University of Michigan scientists are predicting that the Gulf of Mexico will have a very large "dead zone" in 2019. The dead zone – which is actually called the hypoxic zone – is an area of low-to-no oxygen that can kill fish or other marine life.
According to the scientists, they expect the zone to be around 7,829 square miles, which is roughly the size of Massachusetts. It's close to the record size of 8,776 square miles which was set in 2017 and larger than the five-year average size of 5,770 square miles.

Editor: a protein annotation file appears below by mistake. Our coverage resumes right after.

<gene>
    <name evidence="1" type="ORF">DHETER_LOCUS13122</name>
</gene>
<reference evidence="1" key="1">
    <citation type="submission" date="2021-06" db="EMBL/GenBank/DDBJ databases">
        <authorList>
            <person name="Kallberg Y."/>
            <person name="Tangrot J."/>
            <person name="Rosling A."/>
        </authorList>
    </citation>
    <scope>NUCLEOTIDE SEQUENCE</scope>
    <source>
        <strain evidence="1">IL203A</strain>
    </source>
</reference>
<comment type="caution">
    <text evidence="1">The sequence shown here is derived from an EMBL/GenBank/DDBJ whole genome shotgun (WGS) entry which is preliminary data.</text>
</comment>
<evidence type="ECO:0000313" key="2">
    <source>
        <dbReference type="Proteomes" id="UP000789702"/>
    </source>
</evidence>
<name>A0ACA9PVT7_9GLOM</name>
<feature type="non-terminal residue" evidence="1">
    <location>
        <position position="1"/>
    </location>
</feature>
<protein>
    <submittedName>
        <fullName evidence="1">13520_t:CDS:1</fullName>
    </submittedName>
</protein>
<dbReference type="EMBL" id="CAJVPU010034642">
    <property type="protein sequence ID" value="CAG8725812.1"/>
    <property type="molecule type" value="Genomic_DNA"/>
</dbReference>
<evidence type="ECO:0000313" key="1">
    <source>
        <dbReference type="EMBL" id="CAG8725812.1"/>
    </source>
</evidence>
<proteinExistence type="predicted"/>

The forecast was released by the National Oceanic and Atmospheric Administration, which funds the scientists' work, and is based on U.S. Geological Survey river flow and nutrient data.
One major factor, according to UM, is the abnormally high spring rainfall in parts of the Mississippi River watershed, which led to record-high river flows and large nutrient loading into the Gulf.
"While this year's zone will be larger than usual because of the flooding, the long-term trend is still not changing. The bottom line is that we will never reach the dead zone reduction target of 1,900 square miles until more serious actions are taken to reduce the loss of Midwest fertilizers into the Mississippi River system," said U-M aquatic ecologist Don Scavia, professor emeritus at the School for Environment and Sustainability.
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